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Lutz's Blog: John Cena, C.M. Punk, Daniel Bryan, Dolph Ziggler and Ziggler and Randy Orton can co-exist as babyfaces while WWE continues its youth movement with heels

Posted in: Blogs, MUST-READ LISTING
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Jul 1, 2013 - 02:42 PM

By Jeffrey Lutz

It may still be cool to like the cool heels on WWE's roster, but good luck finding them.

Internet favorites C.M. Punk, Daniel Bryan and Dolph Ziggler, all effective heels at some point during the last 18 months (or three weeks in the case of Bryan and Ziggler) have seemingly turned to the dark side and become babyfaces on a WWE roster that was recently stocked with big-name bad guys. Now, Mark Henry remains as the only heel who consistently carries cache among Internet fans, and the most popular performers within every segment of the audience are being cast as true fan favorites.

That's a good thing, as long as WWE plays it right, but the task of developing a setting in which the top five stars in the company _ Punk, Bryan, Ziggler, John Cena and Randy Orton _ can co-exist as babyfaces while making their respective fans happy with their positioning is a difficult one. WWE appears to have attempted to address this issue by portraying its characters with shades of gray as so-called "tweeners" who have babyface and heel tendencies. That is probably being done to allow WWE to cover all its bases, rather than an attempt to re-capture an element that made the Attitude Era so successful.

WWE has wisely, and so far efficiently, gone with a much-needed youth movement since the day after WrestleMania, when Ziggler cashed in his Money in the Bank briefcase to become World Heavyweight Champion. Ziggler, of course, has since lost the title, but that turning point in the way WWE does business hasn't been lost on fans or on the company. The fact that six WWE main-eventers, including Sheamus, are all babyfaces continues the youth movement because it necessitates several heels elevating their spots on the card with chances to truly break out.

Money in the Bank appears designed to create at least one new heel star in the ladder match that features seven heels vying for a chance to become the next World Heavyweight Champion. It may be viewed by some as a risk to include seven heels and no babyfaces in one match, but considering WWE's need for new star heels it's a genius decision. A ladder match, possibly on a higher scale than even the Royal Rumble, is a showcase that often includes high spots that demand a fan's attention. If WWE wants to make sure the heel carrying the MITB briefcase is noticed and appreciated for moving from the mid-card to a higher spot, a ladder match is a good way to do it.

One breakout moment, however, doesn't mean an entire push will work. With whatever superstar wins the all-heel MITB match, WWE won't have the luxury of going with a performer with a built-in, automatic appreciation from fans like Ziggler had during his heel run and like Punk had leading up to and including his Pipe Bomb promo in 2011. In that regard, WWE has a decision to make. It can give the win to a wrestler on his way to earning that appreciation, such as Dean Ambrose, Damien Sandow or Fandango, or it can go with a mid-card act who hasn't quite broken through to the main event, like Cody Rhodes or Wade Barrett.

My pick is Rhodes, but he is no more of a sure bet than any of the other six in the match. The possibility that whoever WWE picks to win won't click with fans has WWE hedging its bets by keeping most of its top babyfaces in tweener roles with the apparent though that they could remain as heels in case that side of the roster gets too thin. In Henry, Alberto Del Rio, The Shield, possibly Ryback and whoever wins the MITB match, WWE probably has enough strong heels to match up with all the main-event babyfaces. But if one of those acts loses steam, like The Shield might be doing and like Ryback already has, WWE can ease that trouble by making one of those tweeners a permanent villain again.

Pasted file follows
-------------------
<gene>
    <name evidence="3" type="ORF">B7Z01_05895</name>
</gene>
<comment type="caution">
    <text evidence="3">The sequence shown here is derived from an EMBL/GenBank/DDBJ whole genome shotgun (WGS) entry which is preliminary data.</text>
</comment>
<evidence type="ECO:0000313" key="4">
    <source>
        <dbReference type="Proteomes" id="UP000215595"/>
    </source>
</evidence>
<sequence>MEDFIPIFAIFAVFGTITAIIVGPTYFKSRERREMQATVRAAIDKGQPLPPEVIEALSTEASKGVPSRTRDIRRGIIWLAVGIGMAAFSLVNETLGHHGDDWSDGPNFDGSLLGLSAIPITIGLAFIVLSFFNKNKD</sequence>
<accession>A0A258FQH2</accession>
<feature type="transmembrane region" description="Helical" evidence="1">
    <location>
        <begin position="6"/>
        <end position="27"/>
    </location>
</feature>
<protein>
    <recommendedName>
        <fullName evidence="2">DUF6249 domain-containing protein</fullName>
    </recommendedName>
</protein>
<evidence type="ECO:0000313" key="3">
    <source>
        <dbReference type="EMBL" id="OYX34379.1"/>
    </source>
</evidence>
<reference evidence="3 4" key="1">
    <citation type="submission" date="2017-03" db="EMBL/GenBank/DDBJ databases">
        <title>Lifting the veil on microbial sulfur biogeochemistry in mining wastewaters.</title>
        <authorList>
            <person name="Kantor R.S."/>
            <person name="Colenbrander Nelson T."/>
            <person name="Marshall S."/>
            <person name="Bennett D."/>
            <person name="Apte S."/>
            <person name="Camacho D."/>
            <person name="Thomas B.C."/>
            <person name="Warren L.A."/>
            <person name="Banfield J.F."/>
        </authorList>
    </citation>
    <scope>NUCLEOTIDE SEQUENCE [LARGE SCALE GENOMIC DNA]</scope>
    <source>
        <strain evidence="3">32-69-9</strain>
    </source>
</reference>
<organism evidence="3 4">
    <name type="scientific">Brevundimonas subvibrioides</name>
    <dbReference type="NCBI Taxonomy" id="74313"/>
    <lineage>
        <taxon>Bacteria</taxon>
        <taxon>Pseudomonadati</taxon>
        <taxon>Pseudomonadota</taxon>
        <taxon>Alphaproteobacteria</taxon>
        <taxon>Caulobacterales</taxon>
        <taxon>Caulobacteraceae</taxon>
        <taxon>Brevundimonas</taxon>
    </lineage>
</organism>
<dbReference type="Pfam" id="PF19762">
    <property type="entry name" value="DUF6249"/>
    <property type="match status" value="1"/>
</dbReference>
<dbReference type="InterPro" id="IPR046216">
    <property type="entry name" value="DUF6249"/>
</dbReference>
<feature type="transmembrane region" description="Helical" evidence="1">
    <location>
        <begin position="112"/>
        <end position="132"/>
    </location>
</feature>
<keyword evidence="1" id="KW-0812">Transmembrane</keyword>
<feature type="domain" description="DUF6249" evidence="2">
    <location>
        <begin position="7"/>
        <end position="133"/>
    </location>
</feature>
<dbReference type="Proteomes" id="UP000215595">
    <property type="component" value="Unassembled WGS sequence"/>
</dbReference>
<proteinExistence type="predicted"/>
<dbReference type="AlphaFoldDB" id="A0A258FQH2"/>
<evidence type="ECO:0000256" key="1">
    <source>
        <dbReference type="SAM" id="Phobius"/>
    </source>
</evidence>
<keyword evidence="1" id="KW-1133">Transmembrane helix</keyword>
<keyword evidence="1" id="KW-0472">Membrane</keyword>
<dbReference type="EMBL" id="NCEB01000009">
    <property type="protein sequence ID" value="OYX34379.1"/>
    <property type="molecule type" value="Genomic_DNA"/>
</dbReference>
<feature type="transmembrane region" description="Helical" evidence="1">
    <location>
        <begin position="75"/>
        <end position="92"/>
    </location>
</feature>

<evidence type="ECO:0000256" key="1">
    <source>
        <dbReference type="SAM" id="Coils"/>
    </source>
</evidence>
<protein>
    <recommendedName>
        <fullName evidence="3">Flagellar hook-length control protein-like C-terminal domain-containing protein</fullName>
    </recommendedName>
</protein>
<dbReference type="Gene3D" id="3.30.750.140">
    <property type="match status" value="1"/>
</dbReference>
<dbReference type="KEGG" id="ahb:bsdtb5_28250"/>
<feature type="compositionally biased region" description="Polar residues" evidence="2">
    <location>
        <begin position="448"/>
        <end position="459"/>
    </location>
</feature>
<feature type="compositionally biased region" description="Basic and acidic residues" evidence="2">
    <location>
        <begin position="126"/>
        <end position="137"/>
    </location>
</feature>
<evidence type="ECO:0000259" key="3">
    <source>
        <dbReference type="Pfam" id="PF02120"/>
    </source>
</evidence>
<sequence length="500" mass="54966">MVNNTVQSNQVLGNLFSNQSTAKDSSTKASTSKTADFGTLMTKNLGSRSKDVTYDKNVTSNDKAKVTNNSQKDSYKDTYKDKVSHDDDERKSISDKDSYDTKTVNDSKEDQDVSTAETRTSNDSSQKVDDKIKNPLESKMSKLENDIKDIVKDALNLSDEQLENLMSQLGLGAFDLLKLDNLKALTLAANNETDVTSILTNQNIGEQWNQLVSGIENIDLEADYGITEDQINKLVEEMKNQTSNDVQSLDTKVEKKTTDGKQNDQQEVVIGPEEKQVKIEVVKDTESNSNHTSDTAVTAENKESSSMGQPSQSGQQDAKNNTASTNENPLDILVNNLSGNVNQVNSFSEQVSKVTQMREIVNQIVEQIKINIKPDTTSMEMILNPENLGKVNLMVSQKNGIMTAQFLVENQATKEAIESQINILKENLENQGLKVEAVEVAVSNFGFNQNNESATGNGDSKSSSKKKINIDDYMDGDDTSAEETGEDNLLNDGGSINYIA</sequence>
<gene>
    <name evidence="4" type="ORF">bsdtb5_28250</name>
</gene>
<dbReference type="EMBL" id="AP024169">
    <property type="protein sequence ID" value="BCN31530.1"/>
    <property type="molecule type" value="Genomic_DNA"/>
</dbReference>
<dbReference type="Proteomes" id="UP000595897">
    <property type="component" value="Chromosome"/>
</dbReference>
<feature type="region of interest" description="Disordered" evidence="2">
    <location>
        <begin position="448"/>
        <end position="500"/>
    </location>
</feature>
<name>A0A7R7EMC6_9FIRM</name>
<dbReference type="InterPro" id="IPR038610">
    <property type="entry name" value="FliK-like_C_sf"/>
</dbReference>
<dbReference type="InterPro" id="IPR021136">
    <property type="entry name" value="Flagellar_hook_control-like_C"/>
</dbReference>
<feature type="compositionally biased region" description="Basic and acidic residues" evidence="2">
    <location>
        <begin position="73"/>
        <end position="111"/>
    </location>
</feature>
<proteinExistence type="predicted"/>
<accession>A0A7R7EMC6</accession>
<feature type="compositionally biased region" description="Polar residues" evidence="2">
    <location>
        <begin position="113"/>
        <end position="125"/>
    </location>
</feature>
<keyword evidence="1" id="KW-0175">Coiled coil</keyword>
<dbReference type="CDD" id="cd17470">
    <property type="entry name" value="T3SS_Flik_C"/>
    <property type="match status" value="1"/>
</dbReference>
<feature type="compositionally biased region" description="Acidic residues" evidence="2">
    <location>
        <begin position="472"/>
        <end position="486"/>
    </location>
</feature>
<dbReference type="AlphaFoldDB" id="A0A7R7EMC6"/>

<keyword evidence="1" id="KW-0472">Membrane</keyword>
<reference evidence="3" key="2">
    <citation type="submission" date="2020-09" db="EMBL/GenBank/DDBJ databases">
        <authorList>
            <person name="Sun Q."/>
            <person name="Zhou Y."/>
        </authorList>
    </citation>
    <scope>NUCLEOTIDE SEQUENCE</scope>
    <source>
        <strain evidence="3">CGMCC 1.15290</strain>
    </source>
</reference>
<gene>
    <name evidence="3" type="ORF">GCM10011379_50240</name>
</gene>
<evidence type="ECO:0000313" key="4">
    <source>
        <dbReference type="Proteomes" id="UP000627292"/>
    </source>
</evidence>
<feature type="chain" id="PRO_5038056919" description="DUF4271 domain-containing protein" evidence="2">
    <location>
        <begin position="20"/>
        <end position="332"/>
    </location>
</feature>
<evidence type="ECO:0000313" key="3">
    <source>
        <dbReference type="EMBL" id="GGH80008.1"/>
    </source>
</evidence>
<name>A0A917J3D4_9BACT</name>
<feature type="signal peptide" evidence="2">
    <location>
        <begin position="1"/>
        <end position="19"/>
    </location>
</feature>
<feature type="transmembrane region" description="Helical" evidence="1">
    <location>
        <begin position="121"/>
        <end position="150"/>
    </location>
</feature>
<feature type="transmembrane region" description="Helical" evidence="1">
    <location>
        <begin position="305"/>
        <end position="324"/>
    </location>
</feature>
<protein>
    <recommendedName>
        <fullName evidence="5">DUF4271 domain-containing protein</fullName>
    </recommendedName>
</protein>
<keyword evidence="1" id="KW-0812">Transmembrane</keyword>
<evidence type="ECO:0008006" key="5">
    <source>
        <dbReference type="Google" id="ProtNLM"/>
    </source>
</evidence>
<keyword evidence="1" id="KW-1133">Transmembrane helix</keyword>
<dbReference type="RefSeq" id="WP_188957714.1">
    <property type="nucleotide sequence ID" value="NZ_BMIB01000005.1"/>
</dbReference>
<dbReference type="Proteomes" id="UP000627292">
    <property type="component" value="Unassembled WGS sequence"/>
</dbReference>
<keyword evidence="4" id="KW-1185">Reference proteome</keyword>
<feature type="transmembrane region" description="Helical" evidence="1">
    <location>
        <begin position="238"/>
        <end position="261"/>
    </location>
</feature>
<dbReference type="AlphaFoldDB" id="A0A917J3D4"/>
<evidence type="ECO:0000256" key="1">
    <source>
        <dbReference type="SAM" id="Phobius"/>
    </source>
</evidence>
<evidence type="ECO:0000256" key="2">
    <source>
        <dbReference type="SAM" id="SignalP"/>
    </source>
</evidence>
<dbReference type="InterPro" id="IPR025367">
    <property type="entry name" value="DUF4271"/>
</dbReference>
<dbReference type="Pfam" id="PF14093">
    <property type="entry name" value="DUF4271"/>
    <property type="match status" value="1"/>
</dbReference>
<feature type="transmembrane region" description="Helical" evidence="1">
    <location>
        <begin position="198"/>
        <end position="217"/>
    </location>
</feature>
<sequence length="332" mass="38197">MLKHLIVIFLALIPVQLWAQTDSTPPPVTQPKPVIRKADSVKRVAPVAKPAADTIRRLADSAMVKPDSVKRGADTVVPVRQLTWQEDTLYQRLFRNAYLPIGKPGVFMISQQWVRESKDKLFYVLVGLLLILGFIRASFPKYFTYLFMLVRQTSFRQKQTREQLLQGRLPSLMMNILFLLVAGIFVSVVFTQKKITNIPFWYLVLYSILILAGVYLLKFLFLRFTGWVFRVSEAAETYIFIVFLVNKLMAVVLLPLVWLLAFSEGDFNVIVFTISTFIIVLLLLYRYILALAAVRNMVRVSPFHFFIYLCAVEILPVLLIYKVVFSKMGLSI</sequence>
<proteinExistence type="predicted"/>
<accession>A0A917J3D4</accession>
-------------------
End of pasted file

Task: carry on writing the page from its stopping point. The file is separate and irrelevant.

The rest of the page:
The only tweener who needs to display heel tendencies to keep fans guessing is Ziggler. Bryan and Punk have transcended traditional roles, Cena is the Golden Boy who ironically is more disliked than the tweeners who might actually have bad intentions, and Orton can seemingly do no wrong in whatever role he is portrayed. Ziggler, because he has a heel manager in A.J. Lee and a heel heavy in Big E Langston, has to blur the lines somewhat even though he is the clear fan favorite in his feud with Del Rio and will probably lose his sidekicks in the near future.

Building stronger heels increases the likelihood that the plethora of babyfaces can co-exist because even when they're not chasing a championship, they can still participate in meaningful story lines and rivalries. The most important key to WWE maintaining the intrigue in its product that it has built over the last two weeks is to continue to tell interesting stories with interesting characters. When Paul Heyman and Punk are in the ring together, roles and labels don't necessarily matter because that segment is practically guaranteed to be outstanding.

Ultimately, though, clear roles are needed in an industry built on good versus evil. The only potential issue with so many major stars cast as babyfaces is the elimination of the possibility of them working with each other _ a Bryan-Ziggler feud, for example, could probably carry the company for a while. It's an exciting time to be a WWE fan because the company finally seems committed to the long-promised youth movement. Creating new stars is the lifeblood of the industry, and WWE is as healthy as ever.

Jeff Lutz has written for the Wichita Eagle newspaper in Kansas for over a decade and debuted with Prowrestling.net on November 4, 2012. He can be reached via email at jeffdlutz@hotmail.com.

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